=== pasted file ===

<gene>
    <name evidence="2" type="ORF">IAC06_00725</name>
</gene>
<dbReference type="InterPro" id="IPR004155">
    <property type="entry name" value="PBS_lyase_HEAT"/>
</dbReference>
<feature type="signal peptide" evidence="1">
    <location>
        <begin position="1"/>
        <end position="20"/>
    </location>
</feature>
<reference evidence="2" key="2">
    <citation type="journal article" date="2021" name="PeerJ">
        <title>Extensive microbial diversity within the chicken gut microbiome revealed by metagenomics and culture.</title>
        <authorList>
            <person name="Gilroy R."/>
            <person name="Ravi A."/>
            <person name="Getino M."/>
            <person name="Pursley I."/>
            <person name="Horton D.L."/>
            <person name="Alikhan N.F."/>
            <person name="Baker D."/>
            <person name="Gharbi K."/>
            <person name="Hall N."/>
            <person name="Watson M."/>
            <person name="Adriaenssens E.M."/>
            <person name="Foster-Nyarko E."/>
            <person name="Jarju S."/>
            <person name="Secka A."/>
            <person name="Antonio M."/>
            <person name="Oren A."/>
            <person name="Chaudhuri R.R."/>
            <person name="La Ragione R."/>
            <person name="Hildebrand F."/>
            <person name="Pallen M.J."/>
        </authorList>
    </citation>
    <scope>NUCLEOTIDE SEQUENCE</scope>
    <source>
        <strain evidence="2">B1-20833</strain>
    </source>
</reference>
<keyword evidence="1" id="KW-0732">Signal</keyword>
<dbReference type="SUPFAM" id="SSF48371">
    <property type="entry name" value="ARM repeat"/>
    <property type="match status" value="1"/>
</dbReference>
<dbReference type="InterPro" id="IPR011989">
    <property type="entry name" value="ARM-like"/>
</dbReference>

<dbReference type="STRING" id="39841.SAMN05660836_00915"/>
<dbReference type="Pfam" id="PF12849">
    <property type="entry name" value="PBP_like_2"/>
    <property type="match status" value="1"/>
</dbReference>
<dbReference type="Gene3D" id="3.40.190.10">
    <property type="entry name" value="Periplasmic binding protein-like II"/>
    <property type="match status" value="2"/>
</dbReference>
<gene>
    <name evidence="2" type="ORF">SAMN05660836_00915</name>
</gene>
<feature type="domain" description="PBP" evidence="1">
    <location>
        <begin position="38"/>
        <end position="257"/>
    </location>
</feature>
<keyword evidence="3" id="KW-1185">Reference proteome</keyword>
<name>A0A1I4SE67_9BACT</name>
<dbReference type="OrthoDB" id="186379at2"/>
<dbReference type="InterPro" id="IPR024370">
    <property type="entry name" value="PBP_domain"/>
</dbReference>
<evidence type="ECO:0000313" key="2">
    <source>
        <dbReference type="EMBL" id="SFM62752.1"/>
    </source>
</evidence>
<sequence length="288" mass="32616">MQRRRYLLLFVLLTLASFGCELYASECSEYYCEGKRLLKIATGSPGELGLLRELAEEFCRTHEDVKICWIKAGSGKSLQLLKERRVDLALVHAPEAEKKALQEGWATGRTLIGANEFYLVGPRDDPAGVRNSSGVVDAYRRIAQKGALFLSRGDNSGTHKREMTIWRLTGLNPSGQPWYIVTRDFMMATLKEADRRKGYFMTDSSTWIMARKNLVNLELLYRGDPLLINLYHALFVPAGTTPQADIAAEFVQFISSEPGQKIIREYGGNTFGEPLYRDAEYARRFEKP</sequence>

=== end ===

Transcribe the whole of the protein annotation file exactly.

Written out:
<gene>
    <name evidence="2" type="ORF">IAC06_00725</name>
</gene>
<dbReference type="InterPro" id="IPR004155">
    <property type="entry name" value="PBS_lyase_HEAT"/>
</dbReference>
<feature type="signal peptide" evidence="1">
    <location>
        <begin position="1"/>
        <end position="20"/>
    </location>
</feature>
<reference evidence="2" key="2">
    <citation type="journal article" date="2021" name="PeerJ">
        <title>Extensive microbial diversity within the chicken gut microbiome revealed by metagenomics and culture.</title>
        <authorList>
            <person name="Gilroy R."/>
            <person name="Ravi A."/>
            <person name="Getino M."/>
            <person name="Pursley I."/>
            <person name="Horton D.L."/>
            <person name="Alikhan N.F."/>
            <person name="Baker D."/>
            <person name="Gharbi K."/>
            <person name="Hall N."/>
            <person name="Watson M."/>
            <person name="Adriaenssens E.M."/>
            <person name="Foster-Nyarko E."/>
            <person name="Jarju S."/>
            <person name="Secka A."/>
            <person name="Antonio M."/>
            <person name="Oren A."/>
            <person name="Chaudhuri R.R."/>
            <person name="La Ragione R."/>
            <person name="Hildebrand F."/>
            <person name="Pallen M.J."/>
        </authorList>
    </citation>
    <scope>NUCLEOTIDE SEQUENCE</scope>
    <source>
        <strain evidence="2">B1-20833</strain>
    </source>
</reference>
<keyword evidence="1" id="KW-0732">Signal</keyword>
<dbReference type="SUPFAM" id="SSF48371">
    <property type="entry name" value="ARM repeat"/>
    <property type="match status" value="1"/>
</dbReference>
<dbReference type="InterPro" id="IPR011989">
    <property type="entry name" value="ARM-like"/>
</dbReference>

<dbReference type="STRING" id="39841.SAMN05660836_00915"/>
<dbReference type="Pfam" id="PF12849">
    <property type="entry name" value="PBP_like_2"/>
    <property type="match status" value="1"/>
</dbReference>
<dbReference type="Gene3D" id="3.40.190.10">
    <property type="entry name" value="Periplasmic binding protein-like II"/>
    <property type="match status" value="2"/>
</dbReference>
<gene>
    <name evidence="2" type="ORF">SAMN05660836_00915</name>
</gene>
<feature type="domain" description="PBP" evidence="1">
    <location>
        <begin position="38"/>
        <end position="257"/>
    </location>
</feature>
<keyword evidence="3" id="KW-1185">Reference proteome</keyword>
<name>A0A1I4SE67_9BACT</name>
<dbReference type="OrthoDB" id="186379at2"/>
<dbReference type="InterPro" id="IPR024370">
    <property type="entry name" value="PBP_domain"/>
</dbReference>
<evidence type="ECO:0000313" key="2">
    <source>
        <dbReference type="EMBL" id="SFM62752.1"/>
    </source>
</evidence>
<sequence length="288" mass="32616">MQRRRYLLLFVLLTLASFGCELYASECSEYYCEGKRLLKIATGSPGELGLLRELAEEFCRTHEDVKICWIKAGSGKSLQLLKERRVDLALVHAPEAEKKALQEGWATGRTLIGANEFYLVGPRDDPAGVRNSSGVVDAYRRIAQKGALFLSRGDNSGTHKREMTIWRLTGLNPSGQPWYIVTRDFMMATLKEADRRKGYFMTDSSTWIMARKNLVNLELLYRGDPLLINLYHALFVPAGTTPQADIAAEFVQFISSEPGQKIIREYGGNTFGEPLYRDAEYARRFEKP</sequence>